OBITUARY: Butler's mastery of mic meant he was bigger than just rugby

OBITUARY: Eddie Butler’s mastery of the mic meant he was bigger than just rugby. The legendary broadcaster and former Wales captain spent his words as if they were £20 notes, invariably finding one to capture the moment when others would use 20

  • Former Wales rugby star Eddie Butler has died fundraising in Peru aged 65 
  • Butler, who has 16 caps for Wales, was taking the Inca Trail to Machu Picchu 
  • The popular commentator died peacefully in his sleep at a base camp on the trail

Eddie Butler will go down in broadcasting folklore as the man who followed the toughest act in television sports commentary and took it to new heights.

That he succeeded against the odds by daring to specialise in a game long synonymous with Bill McLaren’s Scottish burr made the achievement all the greater and the colourful Welshman’s sudden death all the more shocking.

Typically, Butler did it by bucking the trend, aided and abetted by his mastery of the English language. In an era when too many commentators talk too much, he spent his words as if they were £20 notes, invariably finding one to capture the moment when others would use 20.

BBC rugby commentator Eddie Butler has died in his sleep aged 65 while fundraising in Peru

Such economy made him a master of the less-is-more school, his skill as a wordsmith leading to the broader canvas of Olympiads and other international events far beyond Rugby. Butler’s last scripted voice-over, on the global reaction to the death of The Queen, underlined his special status as a multi-dimensional broadcaster.

Nobody appreciated that more than the forthright England hooker Brian ‘The Pitbull’ Moore, his sparring partner and side-kick throughout an enduring Six Nations double act on BBC television which never failed to entertain and infuriate, sometimes in equal measure.

‘Ed, I’m sorry I never told you how much I admired you as a broadcaster and as a man,’ Moore tweeted. ‘Well, it wasn’t like that between us, was it? Sport has lost an iconic voice. I’ve lost a dear friend.’

Butler (centre) won 16 caps for Wales in his career and captained his country on six occasions

How cruelly poignant that he should die as he lived, pushing the boundaries ever higher, this time during a hiking adventure along the Inca Trail in the Peruvian Andes where he had been accompanying his daughter Nell.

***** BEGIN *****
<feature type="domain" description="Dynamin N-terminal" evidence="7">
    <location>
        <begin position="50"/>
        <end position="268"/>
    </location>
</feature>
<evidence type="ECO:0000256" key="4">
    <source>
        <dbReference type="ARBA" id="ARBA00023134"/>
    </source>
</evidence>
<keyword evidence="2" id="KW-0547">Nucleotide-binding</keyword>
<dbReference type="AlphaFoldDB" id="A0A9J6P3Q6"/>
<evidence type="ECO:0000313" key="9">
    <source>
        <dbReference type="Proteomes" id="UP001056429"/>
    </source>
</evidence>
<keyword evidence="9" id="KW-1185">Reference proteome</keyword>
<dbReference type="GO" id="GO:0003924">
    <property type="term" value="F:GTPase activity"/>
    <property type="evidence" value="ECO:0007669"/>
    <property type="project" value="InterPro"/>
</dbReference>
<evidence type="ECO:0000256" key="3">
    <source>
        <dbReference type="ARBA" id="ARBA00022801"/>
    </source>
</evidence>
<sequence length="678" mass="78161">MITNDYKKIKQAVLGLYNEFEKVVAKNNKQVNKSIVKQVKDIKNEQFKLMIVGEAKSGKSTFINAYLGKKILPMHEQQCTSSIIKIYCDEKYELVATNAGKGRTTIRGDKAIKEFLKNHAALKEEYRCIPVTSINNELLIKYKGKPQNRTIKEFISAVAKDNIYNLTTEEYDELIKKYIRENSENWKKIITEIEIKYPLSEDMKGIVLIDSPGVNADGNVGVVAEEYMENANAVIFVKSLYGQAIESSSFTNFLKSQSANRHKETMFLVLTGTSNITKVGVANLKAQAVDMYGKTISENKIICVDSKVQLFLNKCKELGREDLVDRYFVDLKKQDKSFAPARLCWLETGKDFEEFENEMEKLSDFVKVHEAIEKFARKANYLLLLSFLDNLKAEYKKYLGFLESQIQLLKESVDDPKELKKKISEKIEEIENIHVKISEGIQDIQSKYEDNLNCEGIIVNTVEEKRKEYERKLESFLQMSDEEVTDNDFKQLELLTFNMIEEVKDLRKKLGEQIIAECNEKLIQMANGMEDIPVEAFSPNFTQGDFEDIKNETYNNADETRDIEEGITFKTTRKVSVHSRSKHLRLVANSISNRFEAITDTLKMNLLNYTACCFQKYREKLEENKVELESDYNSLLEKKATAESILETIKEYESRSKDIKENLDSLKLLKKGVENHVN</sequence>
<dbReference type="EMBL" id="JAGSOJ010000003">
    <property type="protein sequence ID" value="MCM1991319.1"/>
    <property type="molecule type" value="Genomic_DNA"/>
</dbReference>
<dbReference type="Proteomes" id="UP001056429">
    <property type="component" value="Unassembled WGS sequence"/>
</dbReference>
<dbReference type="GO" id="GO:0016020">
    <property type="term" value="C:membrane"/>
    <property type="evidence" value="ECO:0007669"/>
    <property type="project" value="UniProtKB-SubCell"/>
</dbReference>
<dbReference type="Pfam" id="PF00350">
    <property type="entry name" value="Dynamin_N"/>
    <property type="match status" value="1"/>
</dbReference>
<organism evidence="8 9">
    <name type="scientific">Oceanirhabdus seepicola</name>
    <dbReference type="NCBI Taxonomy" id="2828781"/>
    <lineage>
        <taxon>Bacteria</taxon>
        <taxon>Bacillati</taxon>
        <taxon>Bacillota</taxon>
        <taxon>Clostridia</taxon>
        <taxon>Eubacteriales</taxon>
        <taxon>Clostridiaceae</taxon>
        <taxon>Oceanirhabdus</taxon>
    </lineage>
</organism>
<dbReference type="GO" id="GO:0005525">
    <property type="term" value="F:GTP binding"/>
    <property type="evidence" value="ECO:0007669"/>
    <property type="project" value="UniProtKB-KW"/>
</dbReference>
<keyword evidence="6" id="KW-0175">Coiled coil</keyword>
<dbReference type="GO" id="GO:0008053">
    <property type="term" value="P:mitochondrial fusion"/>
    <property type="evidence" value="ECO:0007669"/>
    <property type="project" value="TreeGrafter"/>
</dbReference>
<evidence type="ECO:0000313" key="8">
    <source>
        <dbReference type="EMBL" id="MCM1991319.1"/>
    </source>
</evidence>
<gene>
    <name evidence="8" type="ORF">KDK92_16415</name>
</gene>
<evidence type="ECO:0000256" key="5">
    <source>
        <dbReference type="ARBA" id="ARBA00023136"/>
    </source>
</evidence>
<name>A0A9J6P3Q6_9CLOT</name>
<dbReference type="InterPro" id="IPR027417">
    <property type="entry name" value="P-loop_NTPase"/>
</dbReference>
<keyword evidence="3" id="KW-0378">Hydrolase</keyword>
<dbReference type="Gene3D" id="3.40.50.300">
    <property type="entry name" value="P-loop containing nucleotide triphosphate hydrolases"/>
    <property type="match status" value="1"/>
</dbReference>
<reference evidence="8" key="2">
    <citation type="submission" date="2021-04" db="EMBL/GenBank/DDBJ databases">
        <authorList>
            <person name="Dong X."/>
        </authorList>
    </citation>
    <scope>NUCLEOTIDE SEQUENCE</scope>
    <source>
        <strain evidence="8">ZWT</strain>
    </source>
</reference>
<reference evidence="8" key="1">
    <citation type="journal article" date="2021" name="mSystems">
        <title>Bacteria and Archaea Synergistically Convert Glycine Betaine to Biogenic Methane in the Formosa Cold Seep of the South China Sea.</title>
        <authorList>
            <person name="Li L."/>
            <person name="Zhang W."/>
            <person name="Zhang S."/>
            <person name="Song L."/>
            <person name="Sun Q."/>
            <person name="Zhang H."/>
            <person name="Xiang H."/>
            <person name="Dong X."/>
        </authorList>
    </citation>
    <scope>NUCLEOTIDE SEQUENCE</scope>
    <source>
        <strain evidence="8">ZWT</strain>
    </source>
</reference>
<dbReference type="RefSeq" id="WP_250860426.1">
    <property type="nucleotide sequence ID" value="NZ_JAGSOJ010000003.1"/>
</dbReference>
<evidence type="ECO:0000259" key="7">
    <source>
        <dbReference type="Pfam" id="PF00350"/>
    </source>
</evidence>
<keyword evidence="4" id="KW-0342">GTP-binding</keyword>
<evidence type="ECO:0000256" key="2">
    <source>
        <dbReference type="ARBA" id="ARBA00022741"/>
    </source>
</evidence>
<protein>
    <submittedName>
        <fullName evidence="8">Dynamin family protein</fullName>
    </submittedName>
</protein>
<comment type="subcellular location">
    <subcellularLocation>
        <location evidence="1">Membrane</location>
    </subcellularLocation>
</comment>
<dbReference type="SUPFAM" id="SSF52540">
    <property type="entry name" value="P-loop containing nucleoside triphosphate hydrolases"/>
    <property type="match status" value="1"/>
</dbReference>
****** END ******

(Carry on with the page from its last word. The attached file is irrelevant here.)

He was there not for his own aggrandisement but with a band of volunteers to raise funds for the Prostate Cymru charity. They confirmed that he had ‘passed away peacefully in his sleep’ at a base camp.

Throughout his life, Butler specialised in confronting mountainous issues and shrinking them into molehills by the sheer dint of his personality. As a public schoolboy and a Cambridge University graduate, he somehow found the nerve to put himself at the disposal of Pontypool RFC, then the most blue-collar of rugby clubs as well as just about the best in Britain.

Butler enjoyed a prosperous career as a player and then became the voice of rugby for the BBC

Their fearsome reputation had persuaded a few English clubs, notably Leicester, to break-off fixtures rather than continue to run the risk of being beaten up at Pontypool Park on a wet Wednesday night. The posh newcomer with the matching accent soon found out why.

The new No 8 survived the initiation, albeit at the expense of the standard broken nose, gave as good as he got and soon won the respect of a pack which included such tough hombres as the ‘Viet-Gwent’: the all-Wales front row of Bobby Windsor, Charlie Faulkner and Graham Price.

Butler loved Pontypool and they loved him, calling him ‘Bamber’ as in Gasoigne of University Challenge fame. A hard-school apprenticeship toughened him up for promotion to the Test arena. Unfortunately, his six-match reign as captain in 1983 coincided with Wales in the deepest of recessions after the feast of the sumptuous Seventies.


In post-rugby life, he went on fighting his corner, from the early days as a frustrated assistant producer at BBC Wales through the years before he got the recognition his ability demanded.

His interests extended far beyond the narrow confines of sport to major issues, like Welsh independence. Post-Brexit politics made Butler a convert to the cause but not blind to the weakness of the argument.

‘There is a terrible lack of self-confidence in Wales,’ he said earlier this year. ‘There’s no question that we, in general, do not feel we are strong enough and even brave enough to take the responsibities of governing ourselves.’

The broadcasting world far beyond Wales will be all the poorer for a story-teller who still had so much more to give, one who went closer to proving himself a jack of all trades and master of everyone.

He is survived by his wife Susan and six children.

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